**Update:**
Now I know why my method fails. But I still wanna know how to work out the original question, that is to show the exactness of the chain complex $C_*(X)$ except for two positions $n=0,N-1$.

Here is a little problem about the normalization theorem in the theory of simplicial objects.

Given a finite set $X$ with $|X|=N>2$, we can construct a simplicial free abelian group $C_*(X)$ defined as follows: for each $n\geq0$, $C_n$ is defined to be the free abelian group generated by the set of all $(n+1)$-tuples $(x_0,x_1,\dots,x_n)$ of **distinct** elements in $X$; and set $C_n(X)=0$ for $n\geq N$. The differential map is defined as $d(x_0,x_1,\dots,x_n)=\sum_{i=0}^n(-1)^i(x_0,\dots,\hat{x_i},\dots,x_n)$.
An exercise in Weibel's book (see Weibel *The K-Book: An introduction to algebraic K-theory*, VI.5, Ex.5.1., p.550 or p.35) asserts that $H_n(C_*)=0$ for $n\neq 0,N-1$.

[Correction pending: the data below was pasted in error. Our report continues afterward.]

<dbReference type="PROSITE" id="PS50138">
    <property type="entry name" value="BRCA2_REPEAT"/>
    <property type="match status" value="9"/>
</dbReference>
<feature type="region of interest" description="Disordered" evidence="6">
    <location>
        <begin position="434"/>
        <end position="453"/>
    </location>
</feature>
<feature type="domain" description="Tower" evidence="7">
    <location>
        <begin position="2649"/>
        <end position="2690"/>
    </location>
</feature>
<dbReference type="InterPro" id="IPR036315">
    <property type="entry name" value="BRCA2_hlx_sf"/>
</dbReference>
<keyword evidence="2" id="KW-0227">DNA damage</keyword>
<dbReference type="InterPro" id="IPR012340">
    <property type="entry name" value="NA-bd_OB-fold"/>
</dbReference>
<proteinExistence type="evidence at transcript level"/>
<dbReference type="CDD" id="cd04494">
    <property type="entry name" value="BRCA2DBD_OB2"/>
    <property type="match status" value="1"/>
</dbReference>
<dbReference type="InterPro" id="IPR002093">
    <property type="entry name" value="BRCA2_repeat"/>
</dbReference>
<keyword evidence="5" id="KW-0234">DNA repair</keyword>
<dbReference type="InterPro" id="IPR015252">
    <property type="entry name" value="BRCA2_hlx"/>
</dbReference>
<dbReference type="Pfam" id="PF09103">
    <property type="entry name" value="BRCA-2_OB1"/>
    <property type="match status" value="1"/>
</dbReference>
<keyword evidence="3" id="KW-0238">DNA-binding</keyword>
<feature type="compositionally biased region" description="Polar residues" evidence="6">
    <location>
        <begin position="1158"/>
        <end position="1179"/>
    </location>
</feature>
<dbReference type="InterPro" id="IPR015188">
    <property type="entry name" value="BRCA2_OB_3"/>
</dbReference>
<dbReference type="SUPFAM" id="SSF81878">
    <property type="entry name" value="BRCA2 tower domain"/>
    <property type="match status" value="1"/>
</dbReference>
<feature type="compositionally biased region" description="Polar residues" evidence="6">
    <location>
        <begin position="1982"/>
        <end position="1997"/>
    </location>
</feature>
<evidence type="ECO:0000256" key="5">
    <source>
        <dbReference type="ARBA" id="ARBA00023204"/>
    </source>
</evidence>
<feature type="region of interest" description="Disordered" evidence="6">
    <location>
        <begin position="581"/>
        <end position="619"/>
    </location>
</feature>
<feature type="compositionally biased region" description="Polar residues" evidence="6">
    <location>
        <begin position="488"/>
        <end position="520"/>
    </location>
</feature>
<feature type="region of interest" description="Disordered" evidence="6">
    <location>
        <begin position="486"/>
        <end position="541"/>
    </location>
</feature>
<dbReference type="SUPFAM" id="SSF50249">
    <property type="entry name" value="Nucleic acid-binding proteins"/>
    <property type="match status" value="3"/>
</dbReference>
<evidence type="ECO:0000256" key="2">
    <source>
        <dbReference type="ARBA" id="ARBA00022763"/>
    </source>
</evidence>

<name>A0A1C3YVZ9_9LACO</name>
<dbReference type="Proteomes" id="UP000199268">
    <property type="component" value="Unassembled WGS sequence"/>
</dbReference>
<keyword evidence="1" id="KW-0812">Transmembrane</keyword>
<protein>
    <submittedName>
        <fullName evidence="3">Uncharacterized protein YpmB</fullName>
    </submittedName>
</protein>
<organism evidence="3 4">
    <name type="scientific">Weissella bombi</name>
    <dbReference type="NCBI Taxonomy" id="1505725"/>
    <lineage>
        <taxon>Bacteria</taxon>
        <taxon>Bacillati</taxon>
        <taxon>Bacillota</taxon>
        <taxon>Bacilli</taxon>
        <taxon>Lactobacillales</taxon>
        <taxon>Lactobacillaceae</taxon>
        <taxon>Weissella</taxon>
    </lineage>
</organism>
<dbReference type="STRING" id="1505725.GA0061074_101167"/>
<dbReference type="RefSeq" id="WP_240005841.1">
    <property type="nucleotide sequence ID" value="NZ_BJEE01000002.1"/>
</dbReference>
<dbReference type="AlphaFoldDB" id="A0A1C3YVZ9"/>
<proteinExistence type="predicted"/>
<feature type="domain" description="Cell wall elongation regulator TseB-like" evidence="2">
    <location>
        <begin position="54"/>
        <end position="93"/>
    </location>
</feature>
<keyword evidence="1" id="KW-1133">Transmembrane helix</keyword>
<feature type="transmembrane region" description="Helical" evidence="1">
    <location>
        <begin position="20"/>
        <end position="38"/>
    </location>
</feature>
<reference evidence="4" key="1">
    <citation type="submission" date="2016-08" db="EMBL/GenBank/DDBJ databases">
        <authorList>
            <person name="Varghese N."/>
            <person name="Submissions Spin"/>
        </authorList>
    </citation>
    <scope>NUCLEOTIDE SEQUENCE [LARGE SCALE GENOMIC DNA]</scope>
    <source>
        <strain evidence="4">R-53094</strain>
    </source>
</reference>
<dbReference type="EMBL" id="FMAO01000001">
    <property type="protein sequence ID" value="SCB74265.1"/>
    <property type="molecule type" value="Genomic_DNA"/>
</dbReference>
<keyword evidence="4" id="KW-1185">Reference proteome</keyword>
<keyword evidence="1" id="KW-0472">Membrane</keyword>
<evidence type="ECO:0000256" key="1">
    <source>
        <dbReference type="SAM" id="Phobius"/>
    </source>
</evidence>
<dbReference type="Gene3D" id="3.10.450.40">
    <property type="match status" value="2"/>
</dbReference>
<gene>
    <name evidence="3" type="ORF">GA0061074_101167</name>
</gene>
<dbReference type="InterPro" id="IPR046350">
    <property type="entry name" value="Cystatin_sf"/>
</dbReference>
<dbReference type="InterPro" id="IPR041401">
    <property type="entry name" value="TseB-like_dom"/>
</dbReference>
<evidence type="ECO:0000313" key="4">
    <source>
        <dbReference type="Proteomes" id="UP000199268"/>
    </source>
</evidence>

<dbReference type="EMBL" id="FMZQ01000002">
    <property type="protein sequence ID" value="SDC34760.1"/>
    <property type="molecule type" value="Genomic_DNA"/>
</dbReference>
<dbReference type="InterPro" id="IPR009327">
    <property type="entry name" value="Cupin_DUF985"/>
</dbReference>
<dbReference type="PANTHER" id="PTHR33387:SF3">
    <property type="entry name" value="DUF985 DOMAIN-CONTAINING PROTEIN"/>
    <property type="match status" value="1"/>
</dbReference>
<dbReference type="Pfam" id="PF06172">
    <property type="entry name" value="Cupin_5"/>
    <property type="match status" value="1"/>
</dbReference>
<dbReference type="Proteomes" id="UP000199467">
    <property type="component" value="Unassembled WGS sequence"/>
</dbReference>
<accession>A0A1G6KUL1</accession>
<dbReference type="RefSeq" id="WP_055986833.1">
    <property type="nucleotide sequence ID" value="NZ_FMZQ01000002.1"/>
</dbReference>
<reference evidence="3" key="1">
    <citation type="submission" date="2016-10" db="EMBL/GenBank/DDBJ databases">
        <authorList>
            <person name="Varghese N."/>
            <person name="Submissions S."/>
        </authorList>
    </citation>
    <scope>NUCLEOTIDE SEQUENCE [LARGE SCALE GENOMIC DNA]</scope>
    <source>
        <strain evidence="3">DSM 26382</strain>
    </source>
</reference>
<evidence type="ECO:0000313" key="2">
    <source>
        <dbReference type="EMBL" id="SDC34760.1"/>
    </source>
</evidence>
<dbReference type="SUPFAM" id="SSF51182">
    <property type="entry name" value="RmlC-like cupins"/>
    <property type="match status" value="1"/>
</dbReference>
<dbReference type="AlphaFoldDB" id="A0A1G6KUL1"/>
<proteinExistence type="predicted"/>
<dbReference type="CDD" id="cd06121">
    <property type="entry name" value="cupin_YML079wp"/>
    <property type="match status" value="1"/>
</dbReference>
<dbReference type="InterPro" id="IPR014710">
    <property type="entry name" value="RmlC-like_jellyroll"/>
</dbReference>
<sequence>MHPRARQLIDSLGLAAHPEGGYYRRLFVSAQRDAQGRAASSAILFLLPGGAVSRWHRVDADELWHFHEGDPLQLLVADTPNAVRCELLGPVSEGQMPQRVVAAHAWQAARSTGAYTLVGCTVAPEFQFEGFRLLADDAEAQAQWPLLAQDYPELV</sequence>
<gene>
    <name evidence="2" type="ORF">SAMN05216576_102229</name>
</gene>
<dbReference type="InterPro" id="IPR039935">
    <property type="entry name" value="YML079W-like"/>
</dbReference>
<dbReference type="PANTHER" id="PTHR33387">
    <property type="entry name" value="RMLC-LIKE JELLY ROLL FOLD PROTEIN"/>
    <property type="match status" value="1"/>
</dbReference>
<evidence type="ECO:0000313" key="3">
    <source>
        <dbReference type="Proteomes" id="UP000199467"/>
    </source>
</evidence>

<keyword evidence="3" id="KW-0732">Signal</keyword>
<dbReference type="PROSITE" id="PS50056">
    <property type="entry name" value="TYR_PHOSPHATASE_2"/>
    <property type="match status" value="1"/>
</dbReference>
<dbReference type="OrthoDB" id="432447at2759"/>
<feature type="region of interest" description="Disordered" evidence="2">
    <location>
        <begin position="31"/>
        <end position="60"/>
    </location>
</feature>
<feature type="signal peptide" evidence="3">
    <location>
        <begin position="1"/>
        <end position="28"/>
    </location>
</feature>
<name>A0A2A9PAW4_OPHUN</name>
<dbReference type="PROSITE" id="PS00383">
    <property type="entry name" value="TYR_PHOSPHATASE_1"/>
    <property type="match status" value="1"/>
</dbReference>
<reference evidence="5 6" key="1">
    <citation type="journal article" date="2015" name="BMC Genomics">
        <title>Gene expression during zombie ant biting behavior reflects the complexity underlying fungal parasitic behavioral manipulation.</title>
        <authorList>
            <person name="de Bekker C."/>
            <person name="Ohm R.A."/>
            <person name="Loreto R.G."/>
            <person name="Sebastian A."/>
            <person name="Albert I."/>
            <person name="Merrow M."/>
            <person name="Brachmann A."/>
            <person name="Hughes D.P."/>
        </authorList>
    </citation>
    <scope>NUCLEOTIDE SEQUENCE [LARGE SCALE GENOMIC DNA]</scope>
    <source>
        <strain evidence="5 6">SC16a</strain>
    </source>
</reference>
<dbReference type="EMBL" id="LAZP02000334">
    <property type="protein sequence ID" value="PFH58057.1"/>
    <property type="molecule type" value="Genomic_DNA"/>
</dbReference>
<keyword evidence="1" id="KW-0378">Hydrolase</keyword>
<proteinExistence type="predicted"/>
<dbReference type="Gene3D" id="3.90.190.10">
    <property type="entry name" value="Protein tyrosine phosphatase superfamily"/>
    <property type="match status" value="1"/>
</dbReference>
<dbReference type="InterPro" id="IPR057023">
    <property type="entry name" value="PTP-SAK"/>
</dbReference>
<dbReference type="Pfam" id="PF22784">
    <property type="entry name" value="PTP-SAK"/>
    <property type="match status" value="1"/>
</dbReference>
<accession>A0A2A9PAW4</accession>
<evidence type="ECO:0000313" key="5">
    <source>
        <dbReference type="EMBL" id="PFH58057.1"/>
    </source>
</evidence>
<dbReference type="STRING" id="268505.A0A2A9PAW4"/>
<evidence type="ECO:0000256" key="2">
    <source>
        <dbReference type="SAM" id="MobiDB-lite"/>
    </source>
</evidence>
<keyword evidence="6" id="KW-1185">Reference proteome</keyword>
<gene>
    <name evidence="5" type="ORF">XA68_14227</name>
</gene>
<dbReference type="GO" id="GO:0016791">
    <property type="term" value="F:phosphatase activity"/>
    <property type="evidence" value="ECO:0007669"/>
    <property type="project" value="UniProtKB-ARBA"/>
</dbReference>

My strategy goes as follows: Consider the unnormalized complex $U_*$ with $U_n(X)$ defined to be the free abelian group generated by the unnormalized $(n+1)$-tuple $(x_0,x_1,\dots,x_n)$ of $n$ elements in $X$ which are allowed to have repetitions whose differentials are defined as above. Then an easy computation shows that the chain complex $U_*$ is acyclic for $n\geq1$(See for example Mac Lane's book *Homology*, Ex.1 in the end of Section 7, Chapter VIII, p. 238). And the normalization theorem(MacLane *Homology*, VIII.6, p.236 or the Theorem 3.3 in Normalization or thisQuestion) gives that the two chain complexes $C_*, U_*$ are quasi-isomorphic. So the acyclicity of $U_*$ implies the exactness of $C_*$. But $C_{N}=0, C_{N-1}$ is a free abelian group of rank $N!$ which injects into $C_{N-2}$ which also has rank $N!$. This forces the $(N-2)$-th differential $d_{N-2}:C_{N-2}\to C_{N-3}$ to be the zero map, which is impossible. I'm wondering which step goes wrong?